Sunday, 23 June 2013

June Letter

I have typed up a few paragraphs from a recent letter from Mark:

At Easter we went to a Rodeo at Letham, and then another one at Sand Creek. Nice to catch up with the other volunteers and also meet American Peace Corps and World teach volunteers. I entered the eating race & won my second eating race in Guyana. Woop! I also entered the tug of War. At Sand Creek, for some crazy reason, hungover, sleep deprived me entered a long distance running race & came 3rd. Spent a day or two in Sand Creek - the volunteers there are so lucky - their school is so well equipped! We then visited Dadanawa, a big ranch, run by a white Guyanese man. He’s a cool guy! Has family in N Ireland and even has an ex Project Trust N Irish girlfriend. While there we had to work to earn our keep. Then a very lengthy journey back to Chenapou.

The rain has been ridiculous. The flooding is amazing. The river triples in width and rises about 8m. All the tracks flood, so we have to close school. It’s too dangerous to canoe in this water - the water flows strong, strong, strong! I said to Mrs Dru (headmistress) that I’d buy fuel for the boat, so we can collect children by power boat. Mrs Dru has used her her fuel to transport children to keep school open. Hopefully I won’t have to spend too much, but we’ll see. Last week the education boss for Region 8 visited to check up. She seemed happy with the school, she also explained how to get funding for the school. 

Next week the people in charge of Amailia Falls Hydroproject are coming to Chenapou. Amelia Falls is a massive electricity Dam, that they are building to supply 80% of the country with electricity. It’s a big thing, but no-one in Chenapou seems to realise just how big it is. The boss man is coming as the people from Chenapou are basically the only people to use the land. It’s a two day walk to Amailia Falls area, some people hunt & fish there.

We have also been to Icherak. A mining place that produces the purest metal in the world. (98-99%, Mark doesn’t say what metal!)

Wednesday, 9 January 2013

Some Photos

 Teachers day
 4 classes are in the building
 Kaiteur Falls
 Canoe trips
 Liming or Gaffing
 Fishing, the villagers mash up roots, which add toxins to the water and the fish are easily caught.
 Flying in on a 2 seater plane
Mark sank his canoe during canoe races on sports day
 Kaiteur Falls
 Clearing in the forest for a farm
 carrying Cassava roots back to the village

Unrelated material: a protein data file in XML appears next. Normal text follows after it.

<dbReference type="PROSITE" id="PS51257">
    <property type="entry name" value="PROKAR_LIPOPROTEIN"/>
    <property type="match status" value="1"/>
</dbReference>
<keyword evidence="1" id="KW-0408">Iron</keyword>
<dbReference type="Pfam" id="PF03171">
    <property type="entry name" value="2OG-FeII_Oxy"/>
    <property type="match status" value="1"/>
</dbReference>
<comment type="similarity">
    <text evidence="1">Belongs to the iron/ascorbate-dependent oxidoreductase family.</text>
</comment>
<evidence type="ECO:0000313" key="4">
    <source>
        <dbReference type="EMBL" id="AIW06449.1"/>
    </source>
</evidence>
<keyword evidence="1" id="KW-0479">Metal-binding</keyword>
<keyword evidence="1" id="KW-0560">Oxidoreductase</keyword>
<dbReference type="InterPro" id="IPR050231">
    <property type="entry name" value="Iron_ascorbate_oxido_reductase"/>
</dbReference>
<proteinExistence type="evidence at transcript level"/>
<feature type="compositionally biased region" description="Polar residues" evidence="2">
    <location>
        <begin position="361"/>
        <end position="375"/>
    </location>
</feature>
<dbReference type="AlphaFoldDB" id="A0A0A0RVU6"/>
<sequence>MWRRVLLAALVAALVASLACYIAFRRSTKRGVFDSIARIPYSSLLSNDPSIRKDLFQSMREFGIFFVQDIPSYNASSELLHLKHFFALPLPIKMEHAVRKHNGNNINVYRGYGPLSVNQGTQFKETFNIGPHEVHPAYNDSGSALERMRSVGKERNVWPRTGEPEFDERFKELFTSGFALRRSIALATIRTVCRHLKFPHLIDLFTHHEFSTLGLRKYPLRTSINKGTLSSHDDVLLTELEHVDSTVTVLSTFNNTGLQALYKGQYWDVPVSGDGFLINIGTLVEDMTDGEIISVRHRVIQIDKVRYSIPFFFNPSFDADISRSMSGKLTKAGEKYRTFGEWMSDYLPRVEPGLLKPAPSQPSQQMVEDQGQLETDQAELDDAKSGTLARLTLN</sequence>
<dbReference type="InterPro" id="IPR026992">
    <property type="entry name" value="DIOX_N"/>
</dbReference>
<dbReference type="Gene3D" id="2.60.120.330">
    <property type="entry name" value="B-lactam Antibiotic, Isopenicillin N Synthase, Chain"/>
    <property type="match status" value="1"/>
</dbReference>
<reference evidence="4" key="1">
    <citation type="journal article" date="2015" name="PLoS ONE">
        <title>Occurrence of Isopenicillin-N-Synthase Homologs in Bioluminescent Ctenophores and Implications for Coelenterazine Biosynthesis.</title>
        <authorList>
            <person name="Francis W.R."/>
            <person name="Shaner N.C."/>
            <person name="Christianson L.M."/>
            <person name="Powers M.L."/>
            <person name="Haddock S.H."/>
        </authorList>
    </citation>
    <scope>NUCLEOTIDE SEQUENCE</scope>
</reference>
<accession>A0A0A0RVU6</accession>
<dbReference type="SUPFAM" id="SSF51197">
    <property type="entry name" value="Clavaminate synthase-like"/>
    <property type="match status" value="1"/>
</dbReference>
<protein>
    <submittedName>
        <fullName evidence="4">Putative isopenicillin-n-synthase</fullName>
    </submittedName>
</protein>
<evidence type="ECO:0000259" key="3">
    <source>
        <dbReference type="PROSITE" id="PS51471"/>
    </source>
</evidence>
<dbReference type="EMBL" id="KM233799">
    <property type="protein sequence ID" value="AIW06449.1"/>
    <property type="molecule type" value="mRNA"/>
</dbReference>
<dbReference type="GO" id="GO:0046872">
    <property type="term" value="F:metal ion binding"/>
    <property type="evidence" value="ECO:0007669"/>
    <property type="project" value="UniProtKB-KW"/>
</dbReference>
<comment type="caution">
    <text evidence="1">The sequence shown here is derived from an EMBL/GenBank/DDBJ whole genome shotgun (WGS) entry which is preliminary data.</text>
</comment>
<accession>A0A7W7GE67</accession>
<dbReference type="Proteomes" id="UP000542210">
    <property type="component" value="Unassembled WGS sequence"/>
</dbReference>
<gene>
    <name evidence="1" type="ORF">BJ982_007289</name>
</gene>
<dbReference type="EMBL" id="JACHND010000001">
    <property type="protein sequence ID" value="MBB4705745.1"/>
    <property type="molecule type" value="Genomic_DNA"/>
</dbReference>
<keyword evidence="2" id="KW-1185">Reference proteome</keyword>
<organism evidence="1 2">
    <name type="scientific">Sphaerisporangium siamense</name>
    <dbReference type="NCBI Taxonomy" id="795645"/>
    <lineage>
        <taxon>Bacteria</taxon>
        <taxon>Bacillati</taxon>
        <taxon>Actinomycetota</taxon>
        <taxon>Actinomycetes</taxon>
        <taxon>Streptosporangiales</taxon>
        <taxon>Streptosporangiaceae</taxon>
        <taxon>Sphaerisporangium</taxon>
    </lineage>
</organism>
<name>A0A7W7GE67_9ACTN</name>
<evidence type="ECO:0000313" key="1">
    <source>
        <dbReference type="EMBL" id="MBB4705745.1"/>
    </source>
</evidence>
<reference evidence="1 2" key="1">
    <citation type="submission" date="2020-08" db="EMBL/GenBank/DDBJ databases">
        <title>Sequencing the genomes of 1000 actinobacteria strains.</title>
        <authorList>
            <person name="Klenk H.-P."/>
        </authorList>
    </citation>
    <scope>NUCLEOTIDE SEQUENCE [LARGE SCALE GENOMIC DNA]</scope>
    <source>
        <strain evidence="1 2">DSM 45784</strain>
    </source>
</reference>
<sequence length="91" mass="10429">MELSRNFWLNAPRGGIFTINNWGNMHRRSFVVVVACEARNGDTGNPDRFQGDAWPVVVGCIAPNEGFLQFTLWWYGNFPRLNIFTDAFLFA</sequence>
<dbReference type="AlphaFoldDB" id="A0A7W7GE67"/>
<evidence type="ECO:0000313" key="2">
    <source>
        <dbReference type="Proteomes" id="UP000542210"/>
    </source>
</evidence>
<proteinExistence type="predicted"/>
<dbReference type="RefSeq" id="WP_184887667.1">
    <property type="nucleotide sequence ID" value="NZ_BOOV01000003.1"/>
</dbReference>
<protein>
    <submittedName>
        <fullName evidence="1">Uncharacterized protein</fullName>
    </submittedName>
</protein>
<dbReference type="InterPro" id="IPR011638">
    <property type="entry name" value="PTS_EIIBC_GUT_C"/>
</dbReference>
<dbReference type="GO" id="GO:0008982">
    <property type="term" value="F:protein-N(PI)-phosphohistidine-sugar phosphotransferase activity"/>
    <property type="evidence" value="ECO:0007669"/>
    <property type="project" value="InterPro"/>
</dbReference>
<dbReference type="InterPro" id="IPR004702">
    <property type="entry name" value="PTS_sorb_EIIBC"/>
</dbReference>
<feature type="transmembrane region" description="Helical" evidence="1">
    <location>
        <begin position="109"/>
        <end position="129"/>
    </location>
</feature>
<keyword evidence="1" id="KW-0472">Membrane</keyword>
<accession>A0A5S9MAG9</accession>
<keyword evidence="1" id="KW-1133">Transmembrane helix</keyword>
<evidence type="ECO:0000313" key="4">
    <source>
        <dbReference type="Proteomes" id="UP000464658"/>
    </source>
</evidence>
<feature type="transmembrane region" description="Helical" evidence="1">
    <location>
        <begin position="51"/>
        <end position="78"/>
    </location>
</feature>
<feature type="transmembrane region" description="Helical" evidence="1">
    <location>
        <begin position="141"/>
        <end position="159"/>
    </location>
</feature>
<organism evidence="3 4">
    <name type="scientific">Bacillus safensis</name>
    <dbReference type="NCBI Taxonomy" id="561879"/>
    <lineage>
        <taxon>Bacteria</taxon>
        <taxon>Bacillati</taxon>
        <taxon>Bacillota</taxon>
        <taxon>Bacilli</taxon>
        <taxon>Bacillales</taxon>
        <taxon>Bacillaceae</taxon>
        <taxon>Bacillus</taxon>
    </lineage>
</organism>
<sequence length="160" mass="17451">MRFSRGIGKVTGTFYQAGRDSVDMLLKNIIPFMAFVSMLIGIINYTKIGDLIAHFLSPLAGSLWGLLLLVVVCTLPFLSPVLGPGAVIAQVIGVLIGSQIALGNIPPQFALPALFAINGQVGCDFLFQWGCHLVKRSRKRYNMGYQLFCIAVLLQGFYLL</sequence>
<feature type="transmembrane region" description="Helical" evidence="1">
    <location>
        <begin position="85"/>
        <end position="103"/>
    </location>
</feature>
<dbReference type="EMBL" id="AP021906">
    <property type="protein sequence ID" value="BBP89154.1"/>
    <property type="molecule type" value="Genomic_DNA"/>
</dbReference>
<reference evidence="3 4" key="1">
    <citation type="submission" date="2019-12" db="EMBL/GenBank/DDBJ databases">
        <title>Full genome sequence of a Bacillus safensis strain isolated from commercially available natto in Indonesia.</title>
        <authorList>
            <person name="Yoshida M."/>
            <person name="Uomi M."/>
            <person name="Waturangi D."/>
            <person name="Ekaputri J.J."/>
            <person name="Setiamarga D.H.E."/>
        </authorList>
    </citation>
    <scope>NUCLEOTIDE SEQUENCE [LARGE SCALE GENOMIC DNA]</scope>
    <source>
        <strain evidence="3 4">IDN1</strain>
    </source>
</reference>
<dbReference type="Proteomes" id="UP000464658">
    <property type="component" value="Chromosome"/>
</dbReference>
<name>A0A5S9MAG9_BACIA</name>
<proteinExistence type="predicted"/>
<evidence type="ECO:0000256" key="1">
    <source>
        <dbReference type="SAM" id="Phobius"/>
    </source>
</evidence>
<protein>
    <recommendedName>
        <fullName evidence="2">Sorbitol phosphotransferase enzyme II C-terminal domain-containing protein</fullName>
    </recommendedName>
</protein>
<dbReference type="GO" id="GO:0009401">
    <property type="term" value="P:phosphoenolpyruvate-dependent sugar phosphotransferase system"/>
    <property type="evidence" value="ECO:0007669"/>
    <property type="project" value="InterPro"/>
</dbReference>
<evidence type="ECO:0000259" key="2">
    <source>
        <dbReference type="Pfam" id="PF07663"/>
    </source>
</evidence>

Cooking dinner
 Chenapou Primary School
Making a clearing

Saturday, 10 November 2012

First letter from Chenapou

Mark asked me to update his blog when we heard from him. First letter today!(Heather, his Mum) Letter was posted 23/10/12

We've settled down nicely here.  We've just got a good routine set in and are exploring the area and culture.  On weekdays we wake up at 6.30am and cook breakfast (seems the entire region knows we cook monkey ears, a kind of pancake for breakfast.  We then wash and swim at 8am and go to school at 8.40.  School is extremely challenging but I am loving it!  I'm teaching grade 4 (P5) which is the largest in the school.  I have 17 pupils in the class with a very very extreme variation of standard (and 2 slightly disabled children I think).  This makes teaching very hard as I have to cater for children from about P1 standard right up to P6 standard even though they are all the same age.  I have had to teach one child the alphabet while giving one child Robert Louis Stevenson books to read.  Most of the children speak creolese English which means they don't know how to spell small words (I thought I was bad) like 'the' 'sand' or 'play'.  So when I set work I have to give about 3 different standards.  I have also had to try and teach them to think for themselves.  For example when I tell them we're doing maths, some of them couldn't work out which book to write in.  They are improving all the time though.  A lot of my teaching has been implying good attitudes, right and wrong, respect for other people.  I've realised that if they are going to learn at all they need to actually have the right attitude.  That is the difference between the good and okay in the class.  The good do their work, read over it and ask questions.  The okay just do it and the rest I have to sit beside them to make them do it (which is impossible to do often).  Despite these problems I am really enjoying it.  The pupils are all really interesting and funny.